Every moving day has its glitches, and while it’s always better to go with the flow and assume everything will be fine, how you plan to move out has a significant impact on how smoothly everything goes when you move in. Here are a few tips for your most well-organized move yet.

1. Pack the products that aren’t used often initially.

Start by packing all of the goods you don’t use very often when you’re packing up your former location. Start with anything that isn’t already in storage bins or boxes in the attic and garage. (Even if they are, ensure sure they are properly labeled!) After that, move on to non-essential goods in your home, such as books, movies, and artwork.

2. Arrange packed boxes so that the least-used things are loaded last into the vehicle.

Before you move, make sure you have a place to put your packed boxes. If you have a garage, this is a natural choice. Because you packed the least-essential items first, these boxes will easily fall to the end of your stack, ensuring that they are loaded last into the moving truck—exactly how you want it. The boxes that were the last to be loaded onto the truck are placed at the bottom and back of the stacks in your new place, while more important products are stacked in front and on top of them. In this manner, you’re doing everything you can to keep the boxes containing the most important stuff the most accessible.

3. For each room in the new house, create color-coded labeling.

Most people assisting you with your relocation, whether professional or not, pay little attention to printed labels on boxes. Furthermore, the term “back bedroom” may be unfamiliar to them. However, if each room in the new location is clearly labeled with a color, and your boxes are all labeled with that color, the chances of your boxes ending up in the correct room rise dramatically.

4. Tell the movers to place the boxes in the room’s center.

According to Smart Move Utah LLC, avoid stacking boxes against walls, as this will make it more difficult to construct furniture that goes against the walls.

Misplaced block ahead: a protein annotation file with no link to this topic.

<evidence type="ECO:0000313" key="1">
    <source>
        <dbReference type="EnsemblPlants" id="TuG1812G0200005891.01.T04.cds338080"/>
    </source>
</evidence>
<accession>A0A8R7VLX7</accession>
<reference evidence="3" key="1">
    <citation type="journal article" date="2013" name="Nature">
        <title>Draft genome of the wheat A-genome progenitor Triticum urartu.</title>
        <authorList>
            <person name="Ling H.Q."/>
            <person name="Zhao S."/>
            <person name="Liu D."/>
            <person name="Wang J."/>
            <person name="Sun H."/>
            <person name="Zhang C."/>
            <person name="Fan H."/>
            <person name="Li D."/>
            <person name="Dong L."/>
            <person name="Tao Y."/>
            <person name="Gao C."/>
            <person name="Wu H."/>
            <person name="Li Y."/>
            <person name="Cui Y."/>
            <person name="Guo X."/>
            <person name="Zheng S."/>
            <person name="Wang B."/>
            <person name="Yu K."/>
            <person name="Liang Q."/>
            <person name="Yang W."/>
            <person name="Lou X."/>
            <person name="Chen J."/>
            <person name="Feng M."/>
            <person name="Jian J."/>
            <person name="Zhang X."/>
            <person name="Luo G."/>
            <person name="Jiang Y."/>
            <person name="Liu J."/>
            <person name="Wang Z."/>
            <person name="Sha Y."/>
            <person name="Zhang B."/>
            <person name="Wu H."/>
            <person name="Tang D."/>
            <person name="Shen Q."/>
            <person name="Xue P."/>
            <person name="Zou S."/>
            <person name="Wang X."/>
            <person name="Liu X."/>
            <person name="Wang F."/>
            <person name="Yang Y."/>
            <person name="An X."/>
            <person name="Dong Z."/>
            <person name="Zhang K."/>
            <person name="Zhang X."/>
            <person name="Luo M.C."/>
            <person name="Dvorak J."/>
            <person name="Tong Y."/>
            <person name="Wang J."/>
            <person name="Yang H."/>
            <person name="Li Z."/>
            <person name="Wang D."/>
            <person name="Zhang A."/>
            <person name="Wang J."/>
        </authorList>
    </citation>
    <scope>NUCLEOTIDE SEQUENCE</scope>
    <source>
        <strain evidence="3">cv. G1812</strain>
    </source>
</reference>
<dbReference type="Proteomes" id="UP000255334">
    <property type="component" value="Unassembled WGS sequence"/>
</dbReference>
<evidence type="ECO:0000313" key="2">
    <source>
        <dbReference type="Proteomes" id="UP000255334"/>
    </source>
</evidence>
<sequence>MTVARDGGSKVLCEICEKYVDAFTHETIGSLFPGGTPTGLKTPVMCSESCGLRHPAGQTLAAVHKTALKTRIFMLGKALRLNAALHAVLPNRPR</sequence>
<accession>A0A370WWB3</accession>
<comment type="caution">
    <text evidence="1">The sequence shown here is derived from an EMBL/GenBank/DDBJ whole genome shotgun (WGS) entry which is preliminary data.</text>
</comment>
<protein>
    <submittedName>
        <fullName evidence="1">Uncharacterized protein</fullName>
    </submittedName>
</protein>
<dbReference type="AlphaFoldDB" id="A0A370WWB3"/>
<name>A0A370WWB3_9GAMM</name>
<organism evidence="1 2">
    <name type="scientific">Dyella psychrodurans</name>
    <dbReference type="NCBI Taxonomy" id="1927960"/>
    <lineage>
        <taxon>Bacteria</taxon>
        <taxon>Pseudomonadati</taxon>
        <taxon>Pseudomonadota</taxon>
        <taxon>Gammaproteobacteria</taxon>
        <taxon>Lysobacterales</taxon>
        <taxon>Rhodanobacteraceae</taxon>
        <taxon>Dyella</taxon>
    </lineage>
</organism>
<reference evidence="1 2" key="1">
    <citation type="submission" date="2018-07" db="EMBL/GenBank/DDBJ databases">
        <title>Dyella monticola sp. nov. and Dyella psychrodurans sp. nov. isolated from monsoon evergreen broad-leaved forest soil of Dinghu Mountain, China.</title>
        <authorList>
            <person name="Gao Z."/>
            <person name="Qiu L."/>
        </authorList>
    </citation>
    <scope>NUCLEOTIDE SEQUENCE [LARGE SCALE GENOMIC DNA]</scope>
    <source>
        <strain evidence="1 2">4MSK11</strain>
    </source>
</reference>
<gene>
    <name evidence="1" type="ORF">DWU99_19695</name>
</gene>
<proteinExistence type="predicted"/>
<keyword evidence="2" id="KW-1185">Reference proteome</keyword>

5. Store clothes in the drawers of the dresser.

There’s no reason to put your dresser clothing in cartons. Tape some packing paper or plastic wrap over the drawer to keep clothes from becoming filthy and to keep “unmentionables” out of sight. When the dresser is loaded into the moving truck, put the drawers in and then take them out when you get to your new location.

6. Label the top and two sides of the boxes.

Label the top of each box, as well as the short and long sides (with those colorful labels!). In this manner, everybody who picks up a box from any direction knows where it belongs.

7. As you pack, have donation and discard boxes on hand.

Even if you decluttered thoroughly before beginning to pack, you may be able to purge even more as you begin to fill boxes. You’ll probably just put it somewhere once you’re in your new location, but if you make rapid selections when packing, you might be able to reduce down your belongings even more than you already have.

8. Keep a separate list of screws and pieces for each piece of furniture that needs to be disassembled.

Put screws in Ziploc bags and label them clearly if you need to disassemble furniture. Put all of these bags in one specific box that you can get to as soon as you arrive at your new home because you’ll most likely start installing furniture right away.

9. Keep track of the contents of boxes and bins with a numbered spreadsheet.

If you’re going to be unpacking slowly (for example, because you’ll be working full-time as soon as your feet hit the ground or because you have a kid), you’ll need to be able to locate specific items quickly without having to rummage through multiple boxes. Label boxes with numbers as well, then create a spreadsheet that specifies the contents of each numbered box in this case.

10. Prepare an overnight bag for each family member.

Pack a suitcase for the night of your move-in. Toiletries and a change of clothes for each family member should be included, as well as other needs such as mobile phone chargers, medication, and even a favorite book or hobby.

11. Keep bedding in a convenient location so you can quickly make the beds on your first night in the new place.

Consider your sleeping arrangements for the first night or two at your new place, as well as the prior tip. Will the beds be made ready? Will you be sleeping solely on mattresses? What about air mattresses? Get the bedding, sleeping bags, and pillows you’ll need and store them somewhere easy to find so they don’t get lost in the shuffle.